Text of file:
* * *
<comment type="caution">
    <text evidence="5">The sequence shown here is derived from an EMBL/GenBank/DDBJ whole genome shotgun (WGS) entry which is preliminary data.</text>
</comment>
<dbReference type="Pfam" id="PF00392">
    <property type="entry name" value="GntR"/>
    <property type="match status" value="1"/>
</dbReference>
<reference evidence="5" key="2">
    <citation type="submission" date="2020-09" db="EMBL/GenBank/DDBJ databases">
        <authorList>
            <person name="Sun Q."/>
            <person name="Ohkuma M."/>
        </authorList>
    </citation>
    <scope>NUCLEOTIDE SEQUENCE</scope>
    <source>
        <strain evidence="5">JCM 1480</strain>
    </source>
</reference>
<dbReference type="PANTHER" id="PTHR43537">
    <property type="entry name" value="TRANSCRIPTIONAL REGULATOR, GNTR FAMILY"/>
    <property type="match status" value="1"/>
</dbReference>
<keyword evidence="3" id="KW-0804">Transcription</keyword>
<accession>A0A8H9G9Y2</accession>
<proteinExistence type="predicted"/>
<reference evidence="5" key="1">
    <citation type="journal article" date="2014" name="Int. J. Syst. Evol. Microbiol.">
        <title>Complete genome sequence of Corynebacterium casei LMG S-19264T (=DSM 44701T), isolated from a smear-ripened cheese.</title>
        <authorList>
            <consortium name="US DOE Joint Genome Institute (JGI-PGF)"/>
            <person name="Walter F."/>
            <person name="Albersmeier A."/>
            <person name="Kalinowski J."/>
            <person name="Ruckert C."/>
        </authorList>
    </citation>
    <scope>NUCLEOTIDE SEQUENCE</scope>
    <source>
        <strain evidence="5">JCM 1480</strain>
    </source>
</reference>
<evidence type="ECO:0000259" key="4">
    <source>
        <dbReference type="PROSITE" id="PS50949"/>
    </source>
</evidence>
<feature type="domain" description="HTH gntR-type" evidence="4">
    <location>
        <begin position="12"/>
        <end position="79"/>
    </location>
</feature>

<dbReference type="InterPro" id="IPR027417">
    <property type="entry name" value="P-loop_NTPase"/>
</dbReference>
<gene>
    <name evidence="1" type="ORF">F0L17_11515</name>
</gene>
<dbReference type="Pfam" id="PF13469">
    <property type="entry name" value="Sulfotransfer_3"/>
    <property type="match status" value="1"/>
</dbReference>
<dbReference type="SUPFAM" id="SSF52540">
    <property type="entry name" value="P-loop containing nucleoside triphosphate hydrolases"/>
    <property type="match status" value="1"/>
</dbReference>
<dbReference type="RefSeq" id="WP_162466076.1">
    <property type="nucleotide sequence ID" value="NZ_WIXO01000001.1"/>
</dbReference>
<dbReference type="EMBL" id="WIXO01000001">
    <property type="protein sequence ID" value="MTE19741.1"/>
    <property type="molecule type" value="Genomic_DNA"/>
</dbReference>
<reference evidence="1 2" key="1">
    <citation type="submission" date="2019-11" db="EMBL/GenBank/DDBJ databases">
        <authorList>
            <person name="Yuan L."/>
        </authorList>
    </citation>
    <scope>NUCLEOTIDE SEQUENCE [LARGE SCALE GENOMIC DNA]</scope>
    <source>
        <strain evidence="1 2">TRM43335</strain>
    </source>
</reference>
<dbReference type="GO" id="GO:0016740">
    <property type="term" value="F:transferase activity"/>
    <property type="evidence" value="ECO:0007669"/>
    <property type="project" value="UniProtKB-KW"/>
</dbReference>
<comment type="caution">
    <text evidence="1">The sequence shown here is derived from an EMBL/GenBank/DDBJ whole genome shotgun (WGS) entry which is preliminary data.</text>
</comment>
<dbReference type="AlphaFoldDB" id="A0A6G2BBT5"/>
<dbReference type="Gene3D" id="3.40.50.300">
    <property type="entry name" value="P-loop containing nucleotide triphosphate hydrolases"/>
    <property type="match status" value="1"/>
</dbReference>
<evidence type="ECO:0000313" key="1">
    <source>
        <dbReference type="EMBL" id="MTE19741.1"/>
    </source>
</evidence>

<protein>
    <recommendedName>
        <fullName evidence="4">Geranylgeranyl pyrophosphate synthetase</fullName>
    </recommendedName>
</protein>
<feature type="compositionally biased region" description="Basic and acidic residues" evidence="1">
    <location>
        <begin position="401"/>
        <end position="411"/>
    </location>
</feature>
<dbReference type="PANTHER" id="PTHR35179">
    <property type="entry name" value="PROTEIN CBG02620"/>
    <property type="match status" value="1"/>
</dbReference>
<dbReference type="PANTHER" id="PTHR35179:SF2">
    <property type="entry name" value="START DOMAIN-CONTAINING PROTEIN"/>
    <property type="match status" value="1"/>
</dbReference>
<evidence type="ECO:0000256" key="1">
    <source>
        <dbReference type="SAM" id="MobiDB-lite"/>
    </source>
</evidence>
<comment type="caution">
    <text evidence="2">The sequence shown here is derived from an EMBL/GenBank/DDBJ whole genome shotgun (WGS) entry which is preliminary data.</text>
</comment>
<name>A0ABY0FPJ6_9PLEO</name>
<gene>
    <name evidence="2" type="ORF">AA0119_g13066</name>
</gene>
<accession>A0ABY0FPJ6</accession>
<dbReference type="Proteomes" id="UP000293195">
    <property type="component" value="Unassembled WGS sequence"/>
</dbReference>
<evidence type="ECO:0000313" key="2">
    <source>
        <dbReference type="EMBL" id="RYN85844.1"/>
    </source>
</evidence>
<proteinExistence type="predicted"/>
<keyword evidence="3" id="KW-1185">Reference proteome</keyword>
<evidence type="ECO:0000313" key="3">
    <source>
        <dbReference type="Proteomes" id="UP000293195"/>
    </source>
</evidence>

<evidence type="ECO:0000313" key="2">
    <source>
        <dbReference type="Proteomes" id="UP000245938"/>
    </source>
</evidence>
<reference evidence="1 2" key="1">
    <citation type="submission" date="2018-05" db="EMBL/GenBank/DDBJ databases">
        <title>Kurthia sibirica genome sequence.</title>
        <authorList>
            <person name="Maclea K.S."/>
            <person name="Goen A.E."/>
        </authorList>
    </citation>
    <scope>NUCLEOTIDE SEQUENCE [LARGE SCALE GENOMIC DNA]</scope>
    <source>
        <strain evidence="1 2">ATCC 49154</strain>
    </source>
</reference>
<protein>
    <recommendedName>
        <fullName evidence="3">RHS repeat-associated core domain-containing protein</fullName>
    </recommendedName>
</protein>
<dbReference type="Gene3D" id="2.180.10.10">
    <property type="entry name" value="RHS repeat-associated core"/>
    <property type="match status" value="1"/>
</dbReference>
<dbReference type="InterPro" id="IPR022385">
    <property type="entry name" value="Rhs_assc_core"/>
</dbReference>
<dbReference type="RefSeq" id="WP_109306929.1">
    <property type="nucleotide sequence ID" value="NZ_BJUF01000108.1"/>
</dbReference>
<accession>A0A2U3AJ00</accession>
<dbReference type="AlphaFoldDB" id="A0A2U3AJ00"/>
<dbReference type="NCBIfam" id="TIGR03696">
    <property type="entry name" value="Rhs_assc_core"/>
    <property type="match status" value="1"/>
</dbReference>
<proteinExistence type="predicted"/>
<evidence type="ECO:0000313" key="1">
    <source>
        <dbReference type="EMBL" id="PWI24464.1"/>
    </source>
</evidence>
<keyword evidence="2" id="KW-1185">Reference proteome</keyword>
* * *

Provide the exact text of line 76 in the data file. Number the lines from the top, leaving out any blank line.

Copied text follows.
    <citation type="submission" date="2019-11" db="EMBL/GenBank/DDBJ databases">